Spontaneous CSF otorrhea caused by abnormal development of the facial nerve canal. (4/918)

In two patients with surgically proved CSF fistula through the facial nerve canal, MR and CT examinations showed smooth enlargement of the geniculate fossa with CSF signal. In the clinical setting of CSF otorrhea or rhinorrhea, the presence of an enlarged labyrinthine facial nerve canal and enlarged geniculate fossa on CT scans and CSF intensity on MR images strongly suggests a CSF fistula through the facial nerve canal.  (+info)

Intranasally inoculated Mycoplasma hyorhinis causes eustachitis in pigs. (5/918)

Specific-pathogen-free pigs were experimentally inoculated with Mycoplasma hyorhinis, Pasteurella multocida, or both bacterial isolates to evaluate the role of these bacteria in the pathogenesis of otitis media. Six pigs were inoculated intranasally with 4.4 X 10(8) colony-forming units (CFU) of M. hyorhinis. Twenty-one days later, three of these six pigs were inoculated intranasally with 5.0 X 10(8) CFU of P. multocida. Three additional pigs were also inoculated intranasally at the time with P. multocida alone. Two pigs served as uninoculated controls. Seven days later, all pigs were euthanatized. Histologically, subacute inflammation was found in 10 auditory tubes of six pigs and two tympanic cavities of two pigs inoculated with M. hyorhinis. Immunohistochemically, M. hyorhinis antigens were detected on the luminal surface of eight of 10 inflamed auditory tubes, and ultrastructural examination confirmed mycoplasmal organisms in two pigs. M. hyorhinis was isolated from the inflamed tympanic cavities of two pigs. None of the pigs inoculated only with P. multocida had otitis, and P. multocida was not isolated from the tympanic cavity. These findings indicate that M. hyorhinis can cause eustachitis but rarely otitis media in specific-pathogen-free pigs.  (+info)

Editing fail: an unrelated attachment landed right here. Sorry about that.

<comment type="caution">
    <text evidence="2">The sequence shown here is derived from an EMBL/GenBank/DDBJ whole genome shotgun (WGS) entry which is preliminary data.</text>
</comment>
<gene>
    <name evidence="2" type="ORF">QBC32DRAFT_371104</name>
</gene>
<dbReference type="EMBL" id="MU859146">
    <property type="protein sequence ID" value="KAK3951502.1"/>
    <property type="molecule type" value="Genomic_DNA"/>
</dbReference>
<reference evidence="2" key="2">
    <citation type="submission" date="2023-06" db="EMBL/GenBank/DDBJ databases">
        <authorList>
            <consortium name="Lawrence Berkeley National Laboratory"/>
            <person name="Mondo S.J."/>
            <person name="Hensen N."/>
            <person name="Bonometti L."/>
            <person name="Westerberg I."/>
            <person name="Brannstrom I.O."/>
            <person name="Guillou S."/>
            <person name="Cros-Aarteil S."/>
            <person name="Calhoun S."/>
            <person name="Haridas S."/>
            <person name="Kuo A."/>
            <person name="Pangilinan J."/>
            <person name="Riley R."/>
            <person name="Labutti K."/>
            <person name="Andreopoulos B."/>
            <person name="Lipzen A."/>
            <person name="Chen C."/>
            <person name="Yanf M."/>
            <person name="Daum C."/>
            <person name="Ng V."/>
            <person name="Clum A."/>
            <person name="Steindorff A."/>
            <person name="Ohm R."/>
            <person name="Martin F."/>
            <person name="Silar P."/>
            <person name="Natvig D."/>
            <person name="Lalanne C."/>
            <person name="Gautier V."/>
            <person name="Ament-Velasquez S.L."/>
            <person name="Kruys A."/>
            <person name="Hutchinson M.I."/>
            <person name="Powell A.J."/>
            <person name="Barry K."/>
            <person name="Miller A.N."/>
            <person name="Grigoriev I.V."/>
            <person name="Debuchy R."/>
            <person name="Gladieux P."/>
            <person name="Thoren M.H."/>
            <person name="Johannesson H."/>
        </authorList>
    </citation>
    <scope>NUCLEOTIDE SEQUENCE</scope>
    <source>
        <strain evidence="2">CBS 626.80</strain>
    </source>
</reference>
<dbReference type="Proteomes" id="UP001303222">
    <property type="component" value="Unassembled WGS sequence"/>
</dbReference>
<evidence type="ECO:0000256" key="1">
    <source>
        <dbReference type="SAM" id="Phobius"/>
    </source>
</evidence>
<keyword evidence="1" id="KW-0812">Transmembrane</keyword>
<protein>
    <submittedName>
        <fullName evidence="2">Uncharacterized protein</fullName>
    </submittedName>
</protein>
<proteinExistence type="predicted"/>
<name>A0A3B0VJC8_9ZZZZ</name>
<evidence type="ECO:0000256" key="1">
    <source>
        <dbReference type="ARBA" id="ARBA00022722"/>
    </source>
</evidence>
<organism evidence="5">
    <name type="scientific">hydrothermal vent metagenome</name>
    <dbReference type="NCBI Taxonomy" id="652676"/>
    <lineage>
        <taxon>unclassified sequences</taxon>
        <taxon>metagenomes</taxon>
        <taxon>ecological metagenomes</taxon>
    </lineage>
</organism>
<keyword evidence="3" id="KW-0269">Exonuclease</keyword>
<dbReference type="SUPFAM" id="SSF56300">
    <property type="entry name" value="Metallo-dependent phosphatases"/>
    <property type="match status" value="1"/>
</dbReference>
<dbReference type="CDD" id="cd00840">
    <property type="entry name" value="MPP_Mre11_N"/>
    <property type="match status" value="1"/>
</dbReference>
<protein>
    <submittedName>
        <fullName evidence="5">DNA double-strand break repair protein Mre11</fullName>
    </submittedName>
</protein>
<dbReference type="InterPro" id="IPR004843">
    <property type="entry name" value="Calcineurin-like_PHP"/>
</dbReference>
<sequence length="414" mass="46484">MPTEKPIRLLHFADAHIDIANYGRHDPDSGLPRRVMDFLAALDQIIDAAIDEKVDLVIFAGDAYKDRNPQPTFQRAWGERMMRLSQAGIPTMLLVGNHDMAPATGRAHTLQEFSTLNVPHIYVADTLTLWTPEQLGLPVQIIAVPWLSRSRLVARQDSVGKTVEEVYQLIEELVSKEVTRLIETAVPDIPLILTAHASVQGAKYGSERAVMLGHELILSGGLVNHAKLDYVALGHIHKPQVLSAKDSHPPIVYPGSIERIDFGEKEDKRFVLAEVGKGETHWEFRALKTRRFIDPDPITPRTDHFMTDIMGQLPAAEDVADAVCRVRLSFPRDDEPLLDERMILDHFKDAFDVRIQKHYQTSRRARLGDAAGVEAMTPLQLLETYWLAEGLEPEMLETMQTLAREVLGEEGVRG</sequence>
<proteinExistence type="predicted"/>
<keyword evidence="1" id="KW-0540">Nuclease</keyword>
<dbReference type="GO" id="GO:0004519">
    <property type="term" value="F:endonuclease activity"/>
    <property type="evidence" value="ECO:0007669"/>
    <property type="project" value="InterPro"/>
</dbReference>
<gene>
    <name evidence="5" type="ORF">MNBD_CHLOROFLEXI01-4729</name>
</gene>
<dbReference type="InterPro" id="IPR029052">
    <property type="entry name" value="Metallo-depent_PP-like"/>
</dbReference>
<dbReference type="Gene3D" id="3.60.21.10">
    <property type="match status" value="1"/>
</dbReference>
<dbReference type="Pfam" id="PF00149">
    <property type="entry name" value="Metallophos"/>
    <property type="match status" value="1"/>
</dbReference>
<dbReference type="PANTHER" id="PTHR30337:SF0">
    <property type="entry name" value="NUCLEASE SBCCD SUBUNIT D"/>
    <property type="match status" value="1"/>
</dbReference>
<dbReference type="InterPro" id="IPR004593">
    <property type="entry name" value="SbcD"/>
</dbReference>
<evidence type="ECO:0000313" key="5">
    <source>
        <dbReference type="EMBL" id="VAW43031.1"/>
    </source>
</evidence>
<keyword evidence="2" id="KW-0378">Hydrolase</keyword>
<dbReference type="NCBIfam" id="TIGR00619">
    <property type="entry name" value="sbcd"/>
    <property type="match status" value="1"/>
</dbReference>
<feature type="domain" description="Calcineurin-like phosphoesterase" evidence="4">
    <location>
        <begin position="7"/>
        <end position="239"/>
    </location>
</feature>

Pneumococcal conjugate vaccine primes for polysaccharide-inducible IgG2 antibody response in children with recurrent otitis media acuta. (6/918)

Children with frequent recurrent episodes of otitis media may have a deficient IgG2 antibody response to polysaccharide antigens. Five otitis-prone children were vaccinated with heptavalent pneumococcal conjugate vaccine. While all had an IgG1 antibody response to all pneumococcal serotypes included in the conjugate vaccine, the IgG2 response, especially to serotypes 6B, 9V, 19F, and 23F, was poor. However, vaccination with a 23-valent polysaccharide vaccine 6 months after conjugate vaccination induced an 11.5- to 163-fold increase in IgG2 anti-polysaccharide antibody titers. Thus, an IgG2 polysaccharide antibody deficiency can be overcome by priming with a pneumococcal conjugate vaccine followed by a booster with a polyvalent polysaccharide vaccine.  (+info)

Antibiotic treatment of acute otitis media in children under two years of age: evidence based? (7/918)